almost halfway through memorizing my it, but with my current pace, i don’t think i’ll be ready enough by the time of the contest – so i need to work harder! ㅠㅠ

  • Reply
    Alexander Ristich
    22 February, 2011 at 5:00 PM

    Hi Shanna,

    Interesting post, and one I can understand firsthand. However, isn’t the goal of language learning to communicate? I don’t think native-like pronunciation is vital when learning a language, as I know plenty of university students who have a strong accent but speak better English than many Canadians do. I think the more pressure we put on ourselves to speak like a native, the more frustrated we will become as time goes on.

    Pronunciation comes easier to some than to others, but my goal when learning Korean is to learn words so that I can understand what other people are writing/saying and be able to communicate effectively. Just my opinion, but if I was communicating with someone in English, I would much prefer to speak with someone who has an obvious non-native accent but understands everything I say rather than with someone who has excellent pronunciation but forces me to simplify what I want to say so they can understand what I mean. Anyways, just a thought. 🙂

    I think the most important task should be learning new words, as I find that the more words you learn the less restricted you feel when it comes to interacting with various things (whether it be books, radio programs, television, or even speakers) in the target language (in this case, Korean).

    입장을 바꾸면 3년동안 독립적으로 영어를 배우는 한국사람이 샨나씨에게 다가와서 지금 한국어를 할수 있는 만큼 영어를 할 줄 알았다면 어떻게 생각할까요? 샨나 씨는 그 분이 영어 실력이 별로 높지는 않고 몇년이 지나고도 유창하게 할 수 없겠다는 생각이 들을까요 아니면 잘하고 있고 앞으로도 꾸준히 배우고 노력하면 수준을 높여서 결국에 유창하게 하겠다는 생각이 들을까요? 한국어, 일어 등 배우는 꿈을 포기하지 않으면 무조건 성공하겠죠. 언어 잘하는 것이 시간이 많이 걸려서 의욕을 잃지 마세요^^

    • Reply
      24 February, 2011 at 8:40 AM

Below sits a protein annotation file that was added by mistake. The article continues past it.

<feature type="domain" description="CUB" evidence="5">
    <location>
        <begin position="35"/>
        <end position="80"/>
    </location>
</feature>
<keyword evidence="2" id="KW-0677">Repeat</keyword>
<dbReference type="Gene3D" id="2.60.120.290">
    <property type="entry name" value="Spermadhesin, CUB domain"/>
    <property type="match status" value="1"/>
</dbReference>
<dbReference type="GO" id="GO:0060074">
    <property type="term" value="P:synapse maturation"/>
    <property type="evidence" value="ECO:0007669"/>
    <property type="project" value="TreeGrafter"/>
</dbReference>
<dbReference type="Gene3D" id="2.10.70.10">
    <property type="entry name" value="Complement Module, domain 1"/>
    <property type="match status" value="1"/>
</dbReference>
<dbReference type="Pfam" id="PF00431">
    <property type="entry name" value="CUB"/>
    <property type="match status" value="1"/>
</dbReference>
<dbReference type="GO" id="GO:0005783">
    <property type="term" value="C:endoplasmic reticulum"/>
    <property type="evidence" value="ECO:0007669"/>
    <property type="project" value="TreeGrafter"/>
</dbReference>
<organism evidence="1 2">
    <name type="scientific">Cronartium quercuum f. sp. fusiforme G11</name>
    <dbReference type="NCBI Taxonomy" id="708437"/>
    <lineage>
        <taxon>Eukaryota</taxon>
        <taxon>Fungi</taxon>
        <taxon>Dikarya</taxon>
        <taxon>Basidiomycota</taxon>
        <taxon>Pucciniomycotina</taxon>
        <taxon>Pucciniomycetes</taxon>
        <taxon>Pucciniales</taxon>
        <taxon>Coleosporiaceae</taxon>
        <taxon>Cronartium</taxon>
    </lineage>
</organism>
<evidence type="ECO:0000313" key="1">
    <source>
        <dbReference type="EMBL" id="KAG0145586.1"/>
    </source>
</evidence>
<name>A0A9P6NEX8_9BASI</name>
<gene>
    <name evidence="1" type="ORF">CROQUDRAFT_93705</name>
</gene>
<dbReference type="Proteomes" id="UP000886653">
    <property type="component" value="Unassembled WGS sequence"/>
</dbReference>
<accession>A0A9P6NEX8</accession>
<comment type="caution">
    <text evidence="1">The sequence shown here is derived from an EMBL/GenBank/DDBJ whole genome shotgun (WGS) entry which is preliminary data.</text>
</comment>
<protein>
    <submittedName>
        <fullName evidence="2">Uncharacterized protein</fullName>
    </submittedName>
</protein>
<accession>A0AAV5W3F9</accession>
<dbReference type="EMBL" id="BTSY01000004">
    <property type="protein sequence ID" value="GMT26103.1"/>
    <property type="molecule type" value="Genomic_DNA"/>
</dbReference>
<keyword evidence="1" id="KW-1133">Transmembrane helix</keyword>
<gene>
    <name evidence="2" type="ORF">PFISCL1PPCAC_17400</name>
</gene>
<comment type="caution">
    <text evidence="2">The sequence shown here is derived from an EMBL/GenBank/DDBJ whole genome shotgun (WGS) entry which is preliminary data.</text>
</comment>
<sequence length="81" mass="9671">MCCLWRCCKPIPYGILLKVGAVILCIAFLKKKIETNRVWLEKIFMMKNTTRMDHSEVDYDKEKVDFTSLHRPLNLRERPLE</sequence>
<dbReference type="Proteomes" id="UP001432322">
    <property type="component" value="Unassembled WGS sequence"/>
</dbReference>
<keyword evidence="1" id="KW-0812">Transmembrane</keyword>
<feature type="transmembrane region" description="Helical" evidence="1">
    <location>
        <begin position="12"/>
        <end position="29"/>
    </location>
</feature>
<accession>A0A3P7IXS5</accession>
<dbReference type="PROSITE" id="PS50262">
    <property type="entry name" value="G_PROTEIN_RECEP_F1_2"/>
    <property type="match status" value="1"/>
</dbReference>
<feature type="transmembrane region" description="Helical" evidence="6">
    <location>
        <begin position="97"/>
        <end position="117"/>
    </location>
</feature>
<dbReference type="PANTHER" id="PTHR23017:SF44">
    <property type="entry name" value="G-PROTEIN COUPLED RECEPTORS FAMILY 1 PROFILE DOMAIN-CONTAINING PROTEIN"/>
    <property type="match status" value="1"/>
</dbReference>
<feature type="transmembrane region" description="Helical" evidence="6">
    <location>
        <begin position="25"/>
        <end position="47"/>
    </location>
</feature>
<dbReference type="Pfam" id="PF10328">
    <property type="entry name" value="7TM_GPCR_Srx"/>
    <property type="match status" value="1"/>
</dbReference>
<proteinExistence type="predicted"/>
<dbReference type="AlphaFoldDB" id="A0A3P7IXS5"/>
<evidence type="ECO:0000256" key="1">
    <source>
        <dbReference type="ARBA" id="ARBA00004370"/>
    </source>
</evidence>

Hi Alexander!

      Your comment really made me rethink about the importance that I’ve placed on that ‘perfect’ pronunciation. You’re right, the most importance part is communication and I now think the ability to be sensitive to their culture and to communicate effectively is more important (:

      앞으로도 계속 노력할게요~!

  • Reply
    23 February, 2011 at 2:59 AM

    Don’t be discouraged Shanna, I saw the videos you made and saw your twits and I belive that you’re great even for someone who learned that language for 3 years.
    Your pronounciation is also good and in any cases it shall come with time, if you keep practicing you’ll never get rusty and keep improve more and more every days.

    And don’t compare yourself with pples living in Korea since living in a country is a HUGE help in learning a language.
    In France we have a lot of foreigners coming here for studing, working…

    Among this person I have a lot of friends and some of them are just impressive because of how fast they learned to speak French (our language is extremely difficult to learn).
    One of my friend (a Chinese person) learn the language within 4 months. Of course she wasn’t fluent at all after this but she was able to hold a simple conversation after only 4 months, this is just incredible BUT even her confess that would be impossible if she wasn’t in France while learning that language.

    Compared to someone living in a country you can divide the time needed to learn a language by 10 so no worry about you own skills, just tell to yourself that a person living in Korea for a year received the equivalent of 10 years learning the language in another country.

    • Reply
      24 February, 2011 at 8:43 AM

      Thanks for the encouragement! ^^ Learning a language outside that country is really not easy. >,< I'll continue to work hard!!

  • Reply
    27 February, 2011 at 3:01 AM

    It might seem like you’re not making as much progress as you would be if you were in Korea, but you do have the added benefit of knowing Mandarin. Knowing the 한자 behind words takes a lot of the pain out of memorizing new vocabulary because you can see links between words. Plus, you can probably guess more accurately than me when come across unfamiliar words.

    • Reply
      27 February, 2011 at 9:54 AM

      hahaha i agree xD i am able to see the reasoning behind using a native word for a less formal occasion and a sino-korean one for more formal writing. It’s easy to differentiate between the two and since 한자 usually takes both the sounds/meaning from the mandarin words, it does make learning alot easier